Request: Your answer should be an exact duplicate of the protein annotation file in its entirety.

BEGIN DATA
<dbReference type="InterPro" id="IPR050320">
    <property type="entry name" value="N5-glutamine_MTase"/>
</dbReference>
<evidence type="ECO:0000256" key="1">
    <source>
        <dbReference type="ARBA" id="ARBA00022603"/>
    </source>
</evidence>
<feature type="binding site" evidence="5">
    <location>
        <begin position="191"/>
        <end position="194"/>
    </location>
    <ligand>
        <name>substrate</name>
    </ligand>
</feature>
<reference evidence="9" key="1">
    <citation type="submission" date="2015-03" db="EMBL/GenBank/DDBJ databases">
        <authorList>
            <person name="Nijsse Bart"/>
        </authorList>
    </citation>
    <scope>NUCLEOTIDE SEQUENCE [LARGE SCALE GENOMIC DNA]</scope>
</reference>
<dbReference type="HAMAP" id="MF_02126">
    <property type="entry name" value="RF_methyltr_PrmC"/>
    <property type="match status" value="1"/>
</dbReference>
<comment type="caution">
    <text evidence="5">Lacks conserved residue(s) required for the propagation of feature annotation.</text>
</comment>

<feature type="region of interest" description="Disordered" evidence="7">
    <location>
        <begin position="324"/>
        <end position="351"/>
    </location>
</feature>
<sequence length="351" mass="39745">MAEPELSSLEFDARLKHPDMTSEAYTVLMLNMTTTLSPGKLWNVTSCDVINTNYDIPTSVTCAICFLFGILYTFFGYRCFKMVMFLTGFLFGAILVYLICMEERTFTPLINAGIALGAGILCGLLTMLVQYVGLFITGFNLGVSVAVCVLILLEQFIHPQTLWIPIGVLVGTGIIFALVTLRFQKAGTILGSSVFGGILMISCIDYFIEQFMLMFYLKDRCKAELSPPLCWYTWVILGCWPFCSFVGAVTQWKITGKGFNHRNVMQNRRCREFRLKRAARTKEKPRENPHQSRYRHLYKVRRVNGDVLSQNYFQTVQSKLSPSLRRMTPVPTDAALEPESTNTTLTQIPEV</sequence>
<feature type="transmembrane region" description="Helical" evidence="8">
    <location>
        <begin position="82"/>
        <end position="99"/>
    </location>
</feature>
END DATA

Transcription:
<dbReference type="InterPro" id="IPR050320">
    <property type="entry name" value="N5-glutamine_MTase"/>
</dbReference>
<evidence type="ECO:0000256" key="1">
    <source>
        <dbReference type="ARBA" id="ARBA00022603"/>
    </source>
</evidence>
<feature type="binding site" evidence="5">
    <location>
        <begin position="191"/>
        <end position="194"/>
    </location>
    <ligand>
        <name>substrate</name>
    </ligand>
</feature>
<reference evidence="9" key="1">
    <citation type="submission" date="2015-03" db="EMBL/GenBank/DDBJ databases">
        <authorList>
            <person name="Nijsse Bart"/>
        </authorList>
    </citation>
    <scope>NUCLEOTIDE SEQUENCE [LARGE SCALE GENOMIC DNA]</scope>
</reference>
<dbReference type="HAMAP" id="MF_02126">
    <property type="entry name" value="RF_methyltr_PrmC"/>
    <property type="match status" value="1"/>
</dbReference>
<comment type="caution">
    <text evidence="5">Lacks conserved residue(s) required for the propagation of feature annotation.</text>
</comment>

<feature type="region of interest" description="Disordered" evidence="7">
    <location>
        <begin position="324"/>
        <end position="351"/>
    </location>
</feature>
<sequence length="351" mass="39745">MAEPELSSLEFDARLKHPDMTSEAYTVLMLNMTTTLSPGKLWNVTSCDVINTNYDIPTSVTCAICFLFGILYTFFGYRCFKMVMFLTGFLFGAILVYLICMEERTFTPLINAGIALGAGILCGLLTMLVQYVGLFITGFNLGVSVAVCVLILLEQFIHPQTLWIPIGVLVGTGIIFALVTLRFQKAGTILGSSVFGGILMISCIDYFIEQFMLMFYLKDRCKAELSPPLCWYTWVILGCWPFCSFVGAVTQWKITGKGFNHRNVMQNRRCREFRLKRAARTKEKPRENPHQSRYRHLYKVRRVNGDVLSQNYFQTVQSKLSPSLRRMTPVPTDAALEPESTNTTLTQIPEV</sequence>
<feature type="transmembrane region" description="Helical" evidence="8">
    <location>
        <begin position="82"/>
        <end position="99"/>
    </location>
</feature>